Allow me to set the scene. It was Father’s Day 2015. I had just come from the barber shop and I met the family outside of a restaurant for dinner. Up this point it had been a great day, jet lag notwithstanding. We were taken to our table and were seated by the window. My kids immediately took it upon themselves to drive my wife and I completely up the wall. So, business as usual.
As we perused the menu and begged our son to stop throwing salt shakers, I noticed that we had been joined by some uninvited guests. Three flies had decided that, of all the tables in the restaurant that ours was apparently the table to be at, much to our chagrin. They executed all manner of aerial acrobatics and I tried my best to ignore them. Finally the server drops by to see how we are doing. My wife makes a veiled comment about the air show and the server wanders off to see what can be done about it.
I had expected no resolution as this was a restaurant on the water and the doors were open to the outside for the patio. The server returned to inform us that they had closed the doors so that the flies could no longer get into the restaurant.
I had to scratch my forehead and wait for a moment to see if the obvious issue at hand was to be addressed. When no response came I asked, “What about the present dinner guests?” I received a pronounced shrug in reply. The problem remained but, there was a reduced chance of it getting worse.
As we were left to fend for ourselves I realized that this is a situation that I had lived through many times in my career. There were many occasions where the prevailing security issue of the day was overlooked and a tangentially related problem was addressed instead. Why is it that so often security discussions get mired in the “shiny” aspects as opposed to the addressing the problems that require it?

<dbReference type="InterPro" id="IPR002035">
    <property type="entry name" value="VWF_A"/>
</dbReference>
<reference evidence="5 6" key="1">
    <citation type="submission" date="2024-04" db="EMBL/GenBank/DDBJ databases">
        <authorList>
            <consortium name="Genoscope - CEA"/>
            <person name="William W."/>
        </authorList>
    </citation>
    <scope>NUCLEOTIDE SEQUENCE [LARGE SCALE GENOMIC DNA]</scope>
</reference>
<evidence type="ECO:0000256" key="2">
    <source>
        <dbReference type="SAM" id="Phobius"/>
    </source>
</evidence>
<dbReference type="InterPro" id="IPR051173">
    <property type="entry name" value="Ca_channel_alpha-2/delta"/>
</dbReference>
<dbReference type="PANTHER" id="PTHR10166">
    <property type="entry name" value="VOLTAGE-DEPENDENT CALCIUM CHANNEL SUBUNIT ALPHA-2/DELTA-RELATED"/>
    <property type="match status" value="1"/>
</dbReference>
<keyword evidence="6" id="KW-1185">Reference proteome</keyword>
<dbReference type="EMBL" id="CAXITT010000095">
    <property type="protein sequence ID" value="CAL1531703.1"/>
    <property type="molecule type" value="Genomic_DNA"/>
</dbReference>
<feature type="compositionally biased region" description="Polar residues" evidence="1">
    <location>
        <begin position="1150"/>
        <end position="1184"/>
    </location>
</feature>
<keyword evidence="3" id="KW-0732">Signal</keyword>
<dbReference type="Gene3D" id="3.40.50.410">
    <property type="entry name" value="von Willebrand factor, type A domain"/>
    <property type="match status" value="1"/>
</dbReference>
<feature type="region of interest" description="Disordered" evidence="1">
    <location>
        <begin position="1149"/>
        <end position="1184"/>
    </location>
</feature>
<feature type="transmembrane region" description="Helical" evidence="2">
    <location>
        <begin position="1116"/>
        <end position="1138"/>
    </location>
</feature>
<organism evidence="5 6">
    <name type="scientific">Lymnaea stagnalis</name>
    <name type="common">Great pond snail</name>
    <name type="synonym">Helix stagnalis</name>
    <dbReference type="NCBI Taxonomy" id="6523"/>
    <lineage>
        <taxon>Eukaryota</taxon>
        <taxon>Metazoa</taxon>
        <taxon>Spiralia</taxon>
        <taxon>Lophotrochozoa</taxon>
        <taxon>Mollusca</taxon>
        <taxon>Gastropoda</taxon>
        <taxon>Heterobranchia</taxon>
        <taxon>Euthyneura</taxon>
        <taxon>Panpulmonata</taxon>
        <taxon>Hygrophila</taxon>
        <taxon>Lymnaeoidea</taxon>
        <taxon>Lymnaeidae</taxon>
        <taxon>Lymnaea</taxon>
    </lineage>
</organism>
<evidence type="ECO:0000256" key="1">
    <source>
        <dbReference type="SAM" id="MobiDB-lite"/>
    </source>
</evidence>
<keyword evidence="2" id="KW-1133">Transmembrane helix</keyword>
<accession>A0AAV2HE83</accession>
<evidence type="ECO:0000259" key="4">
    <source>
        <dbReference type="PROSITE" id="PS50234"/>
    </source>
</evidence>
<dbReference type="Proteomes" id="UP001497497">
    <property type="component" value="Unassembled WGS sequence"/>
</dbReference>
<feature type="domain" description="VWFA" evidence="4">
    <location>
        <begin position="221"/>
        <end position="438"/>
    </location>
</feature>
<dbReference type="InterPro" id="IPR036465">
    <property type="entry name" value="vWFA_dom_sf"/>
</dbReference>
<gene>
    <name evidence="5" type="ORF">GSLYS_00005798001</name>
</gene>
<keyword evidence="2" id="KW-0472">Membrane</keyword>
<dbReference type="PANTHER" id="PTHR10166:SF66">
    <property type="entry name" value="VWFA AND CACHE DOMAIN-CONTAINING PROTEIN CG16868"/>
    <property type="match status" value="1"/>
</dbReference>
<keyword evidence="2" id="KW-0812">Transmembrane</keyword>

I munched on my leathery steak and pondered this point.
Often I get asked questions about 'what if' scenarios that will negatively impact operations. But, every once in a while I will get the most outlandish Dunning-Kruger level posit. I recently had a conversation with someone where they were convinced they were under attack from $country because that’s what their $tool had alerted them on an apparent attack. I asked some probative questions as to the level of tuning they had implemented. The alerting mechanism was running with a default configuration. But, this person was so sure they were right that they were incapable of allowing that, in the face of mounting evidence, they might be incorrect.
This person was focusing on the wrong thing entirely. Rather than peel back the covers to see what was the issue they were happy to accept what their appliance was telling them. A troubling problem that plays itself out on a daily basis around the world. Organizations need to have the wherewithal to examine what the real risks to their environment are and take steps to address them.
When the flies are buzzing around your office, don’t go out of your way to prove the Dunning-Kruger effect by closing the door. Examine what the real risks are to your enterprise and work on addressing those as opposed to getting lost worrying about issues that do not really concern you.
Originally posted on CSO Online